OPINION: The storming of the Capitol should be the last dramatic curtain call on the Donald Trump era — at least, let's hope.

For all the benefits of having a firm oil and gas supporter in the White House, the downside of this volatile populist was on show last week.

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Whatever happens in the last few days of his presidency, the influence of Trump and his rowdy supporters will not go away.

The ideas have currency for a sizeable proportion of the US population — and not just those who benefit from his fossil fuel policies.

But the US business world needs stability and respect for democratic norms. Trump’s successor Joe Biden is likely to bring less rule by tweeting and a dialling down of the China trade wars, but also some difficulties for oil and gas in an agenda that favours green energy.

Wafer-thin control

The Democratic leader has won control of the Senate as well as the House of Representatives, but only by wafer-thin margins.

Victory in the two Senate run-off races in Georgia strengthens Biden’s lawmaking powers — but not by much. It therefore gives significant power to conservative and fossil fuel-friendly Democrats such as Senator Joe Manchin.

The West Virginia representative has made clear already his opposition to changing a filibuster rule that currently means a good number of Republicans would have to support major pieces of legislation passing through the Senate.

So, Biden’s promises of a clean energy revolution that could unhinge the oil and gas sector may be more rhetoric than reality.

The current 50:50 balance of power in the Senate means a national carbon tax or a national clean energy standard may have to wait, as the Financial Times argues.

Upstream has spelled out before that Trump’s climate denial and resistance to decarbonisation were the arguments of a false prophet.

US government and industry policies must aim to cut carbon emissions and slow global warming even though this puts a brake on some oil and gas expansion.

Rejoining Paris Agreement

The incoming administration has promised to kick-start this change by rejoining the UN’s Paris Climate Agreement.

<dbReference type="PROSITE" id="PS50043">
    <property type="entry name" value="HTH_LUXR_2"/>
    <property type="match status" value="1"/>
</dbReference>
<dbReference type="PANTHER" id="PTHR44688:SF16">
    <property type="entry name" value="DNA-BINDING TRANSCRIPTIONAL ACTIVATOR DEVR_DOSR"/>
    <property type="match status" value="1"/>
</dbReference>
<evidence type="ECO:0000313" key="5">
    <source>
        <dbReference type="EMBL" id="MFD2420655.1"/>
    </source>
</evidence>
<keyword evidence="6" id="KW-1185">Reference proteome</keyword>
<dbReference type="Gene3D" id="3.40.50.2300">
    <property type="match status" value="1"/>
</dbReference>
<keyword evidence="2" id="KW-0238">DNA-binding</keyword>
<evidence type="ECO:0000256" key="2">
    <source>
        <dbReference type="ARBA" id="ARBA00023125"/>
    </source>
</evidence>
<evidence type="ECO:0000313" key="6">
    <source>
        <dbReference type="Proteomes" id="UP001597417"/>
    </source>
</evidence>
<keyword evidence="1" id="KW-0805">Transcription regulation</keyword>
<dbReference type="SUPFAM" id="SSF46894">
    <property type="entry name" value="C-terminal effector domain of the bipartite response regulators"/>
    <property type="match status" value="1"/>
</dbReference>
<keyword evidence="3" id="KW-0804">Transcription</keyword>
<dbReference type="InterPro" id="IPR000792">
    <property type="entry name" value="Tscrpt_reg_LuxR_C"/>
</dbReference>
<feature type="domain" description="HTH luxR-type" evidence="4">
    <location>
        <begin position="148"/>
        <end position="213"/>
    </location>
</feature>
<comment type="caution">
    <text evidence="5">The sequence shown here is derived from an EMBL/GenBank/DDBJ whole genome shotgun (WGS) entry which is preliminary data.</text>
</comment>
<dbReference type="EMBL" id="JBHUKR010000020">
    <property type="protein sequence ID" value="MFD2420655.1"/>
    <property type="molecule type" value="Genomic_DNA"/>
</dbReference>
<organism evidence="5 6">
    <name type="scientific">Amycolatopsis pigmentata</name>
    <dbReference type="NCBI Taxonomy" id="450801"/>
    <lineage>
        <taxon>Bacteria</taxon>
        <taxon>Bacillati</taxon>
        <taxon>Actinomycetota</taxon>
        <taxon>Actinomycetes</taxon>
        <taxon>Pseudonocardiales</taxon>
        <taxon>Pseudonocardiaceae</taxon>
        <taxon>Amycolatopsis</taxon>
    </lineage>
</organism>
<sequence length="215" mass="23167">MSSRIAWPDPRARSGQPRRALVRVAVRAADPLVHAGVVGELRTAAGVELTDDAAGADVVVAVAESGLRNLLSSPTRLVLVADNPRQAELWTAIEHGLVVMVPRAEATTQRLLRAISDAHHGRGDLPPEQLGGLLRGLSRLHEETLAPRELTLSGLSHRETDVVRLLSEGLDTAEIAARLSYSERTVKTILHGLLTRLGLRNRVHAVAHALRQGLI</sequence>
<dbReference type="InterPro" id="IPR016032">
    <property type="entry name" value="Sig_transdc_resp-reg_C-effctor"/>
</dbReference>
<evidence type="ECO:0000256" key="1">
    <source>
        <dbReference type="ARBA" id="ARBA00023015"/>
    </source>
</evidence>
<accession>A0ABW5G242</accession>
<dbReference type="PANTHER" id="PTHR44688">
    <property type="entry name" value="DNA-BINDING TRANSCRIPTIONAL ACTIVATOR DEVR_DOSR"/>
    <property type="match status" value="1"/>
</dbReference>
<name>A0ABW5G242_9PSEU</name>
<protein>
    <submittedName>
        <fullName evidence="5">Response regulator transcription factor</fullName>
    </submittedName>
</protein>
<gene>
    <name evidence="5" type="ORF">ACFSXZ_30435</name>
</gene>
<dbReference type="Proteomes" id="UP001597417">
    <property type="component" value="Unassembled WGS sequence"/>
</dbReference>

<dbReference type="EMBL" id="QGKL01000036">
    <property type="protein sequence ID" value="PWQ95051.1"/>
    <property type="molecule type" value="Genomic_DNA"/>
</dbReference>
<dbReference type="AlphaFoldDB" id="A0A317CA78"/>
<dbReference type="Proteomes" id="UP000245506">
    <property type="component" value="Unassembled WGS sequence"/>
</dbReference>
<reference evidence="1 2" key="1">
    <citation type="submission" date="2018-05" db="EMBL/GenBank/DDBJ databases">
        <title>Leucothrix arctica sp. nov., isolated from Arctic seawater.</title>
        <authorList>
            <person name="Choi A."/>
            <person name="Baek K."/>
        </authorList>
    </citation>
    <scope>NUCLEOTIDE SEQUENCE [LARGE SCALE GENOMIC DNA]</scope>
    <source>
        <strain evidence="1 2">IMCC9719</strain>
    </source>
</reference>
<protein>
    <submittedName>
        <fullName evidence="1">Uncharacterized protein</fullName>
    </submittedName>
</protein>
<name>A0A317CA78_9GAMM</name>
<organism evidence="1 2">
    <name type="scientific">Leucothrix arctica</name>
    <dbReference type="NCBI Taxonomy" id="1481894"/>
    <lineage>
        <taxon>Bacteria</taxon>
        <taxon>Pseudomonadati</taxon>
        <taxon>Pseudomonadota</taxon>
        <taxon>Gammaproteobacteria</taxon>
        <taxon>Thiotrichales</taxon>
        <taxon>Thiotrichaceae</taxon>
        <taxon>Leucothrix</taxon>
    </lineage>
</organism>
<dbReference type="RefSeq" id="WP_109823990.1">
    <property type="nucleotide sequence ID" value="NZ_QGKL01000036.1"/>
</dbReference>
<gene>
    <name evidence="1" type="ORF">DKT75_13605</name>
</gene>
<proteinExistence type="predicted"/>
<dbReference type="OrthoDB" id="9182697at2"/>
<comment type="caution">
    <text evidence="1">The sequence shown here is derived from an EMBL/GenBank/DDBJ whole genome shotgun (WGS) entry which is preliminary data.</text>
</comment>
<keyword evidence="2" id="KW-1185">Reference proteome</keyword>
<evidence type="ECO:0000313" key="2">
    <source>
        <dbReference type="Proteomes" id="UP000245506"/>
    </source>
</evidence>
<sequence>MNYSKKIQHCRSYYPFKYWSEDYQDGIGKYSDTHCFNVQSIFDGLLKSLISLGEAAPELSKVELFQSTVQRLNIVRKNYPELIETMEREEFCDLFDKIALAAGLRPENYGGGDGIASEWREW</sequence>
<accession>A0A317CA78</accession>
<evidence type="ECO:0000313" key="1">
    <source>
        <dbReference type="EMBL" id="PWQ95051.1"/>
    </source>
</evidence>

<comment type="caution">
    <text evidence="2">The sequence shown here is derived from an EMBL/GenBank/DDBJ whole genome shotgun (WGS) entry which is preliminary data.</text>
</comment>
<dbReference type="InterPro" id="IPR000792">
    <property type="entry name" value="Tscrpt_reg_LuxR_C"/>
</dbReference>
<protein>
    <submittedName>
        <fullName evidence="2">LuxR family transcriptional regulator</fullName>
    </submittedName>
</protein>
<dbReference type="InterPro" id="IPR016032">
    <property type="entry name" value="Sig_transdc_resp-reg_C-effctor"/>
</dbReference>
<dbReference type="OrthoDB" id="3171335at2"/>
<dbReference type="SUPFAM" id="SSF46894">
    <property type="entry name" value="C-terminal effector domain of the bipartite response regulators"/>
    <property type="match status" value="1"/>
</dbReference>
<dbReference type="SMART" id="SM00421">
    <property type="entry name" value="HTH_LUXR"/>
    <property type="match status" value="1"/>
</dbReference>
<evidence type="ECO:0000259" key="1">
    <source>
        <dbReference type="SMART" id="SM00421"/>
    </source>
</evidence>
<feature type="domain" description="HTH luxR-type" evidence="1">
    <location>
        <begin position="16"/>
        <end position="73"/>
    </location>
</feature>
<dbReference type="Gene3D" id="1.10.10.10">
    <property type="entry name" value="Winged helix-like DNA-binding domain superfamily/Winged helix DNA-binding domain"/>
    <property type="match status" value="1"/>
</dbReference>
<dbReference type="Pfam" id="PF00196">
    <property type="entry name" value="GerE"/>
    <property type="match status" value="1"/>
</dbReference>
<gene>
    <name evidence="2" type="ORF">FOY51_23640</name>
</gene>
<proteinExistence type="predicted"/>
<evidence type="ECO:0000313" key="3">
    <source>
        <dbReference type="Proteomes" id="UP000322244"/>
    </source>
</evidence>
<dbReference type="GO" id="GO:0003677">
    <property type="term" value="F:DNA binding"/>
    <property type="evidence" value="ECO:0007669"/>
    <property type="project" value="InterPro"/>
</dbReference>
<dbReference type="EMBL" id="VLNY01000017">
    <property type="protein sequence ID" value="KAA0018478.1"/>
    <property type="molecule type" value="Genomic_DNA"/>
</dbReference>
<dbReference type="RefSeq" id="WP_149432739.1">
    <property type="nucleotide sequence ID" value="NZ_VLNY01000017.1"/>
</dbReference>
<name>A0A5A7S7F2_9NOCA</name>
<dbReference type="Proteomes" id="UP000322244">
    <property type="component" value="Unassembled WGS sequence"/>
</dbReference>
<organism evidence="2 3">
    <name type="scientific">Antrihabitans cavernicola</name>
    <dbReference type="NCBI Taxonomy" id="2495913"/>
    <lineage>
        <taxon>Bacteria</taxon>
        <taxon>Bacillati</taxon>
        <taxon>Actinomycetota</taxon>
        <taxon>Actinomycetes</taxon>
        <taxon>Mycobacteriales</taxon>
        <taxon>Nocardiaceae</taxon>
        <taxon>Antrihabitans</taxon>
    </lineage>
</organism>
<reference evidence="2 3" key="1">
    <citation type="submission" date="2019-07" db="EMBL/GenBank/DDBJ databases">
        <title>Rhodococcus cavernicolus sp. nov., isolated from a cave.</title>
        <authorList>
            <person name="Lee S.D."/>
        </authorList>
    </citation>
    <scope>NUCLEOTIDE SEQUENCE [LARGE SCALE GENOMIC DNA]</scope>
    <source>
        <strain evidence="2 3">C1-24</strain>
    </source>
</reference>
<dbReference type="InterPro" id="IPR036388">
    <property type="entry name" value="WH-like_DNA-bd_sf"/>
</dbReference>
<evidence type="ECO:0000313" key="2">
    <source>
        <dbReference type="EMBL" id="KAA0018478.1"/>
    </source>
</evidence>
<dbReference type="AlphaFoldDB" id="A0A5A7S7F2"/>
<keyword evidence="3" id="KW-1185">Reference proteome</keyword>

Biden talked on the presidential campaign trail of $2 trillion being spent on his green energy revolution, but this may be hard to achieve.

Nominating a political heavyweight such as John Kerry to be international climate envoy and talented Rhode Island governor Gina Raimondo to be commerce secretary shows Biden means business, but of a practical kind.

Raimondo is a pragmatic politician who has made clear she wants capitalism to work better, certainly not to tear it down, as Bloomberg notes.

She will be tasked to make the US an “exporter of 21st century products and leader in the clean energy economy".

She will also be required to work with the Office of the US Trade Representative on potential plans to introduce tariffs on carbon-intensive goods arriving from outside the country.

Other major appointments involve people such as Marty Walsh, mayor of Boston, who is charged with overseeing training and other programmes to help create well-paid jobs in clean energy.

There are now obviously questions about what will happen to projects such as the Keystone XL pipeline plus federal oil and gas leases.

Oil companies cautious

Failure of Trump’s drilling licence sale in the Arctic National Wildlife Refuge to draw oil majors' interest showed oil companies are already cautious.

Meanwhile, on the other side of the Atlantic, Norway has just announced plans for a $240 per tonne carbon tax in 2030.

Change is here. It is going to be a bumpy ride for oil and gas, but is nonetheless a journey that has to happen.

(This is an Upstream opinion article.)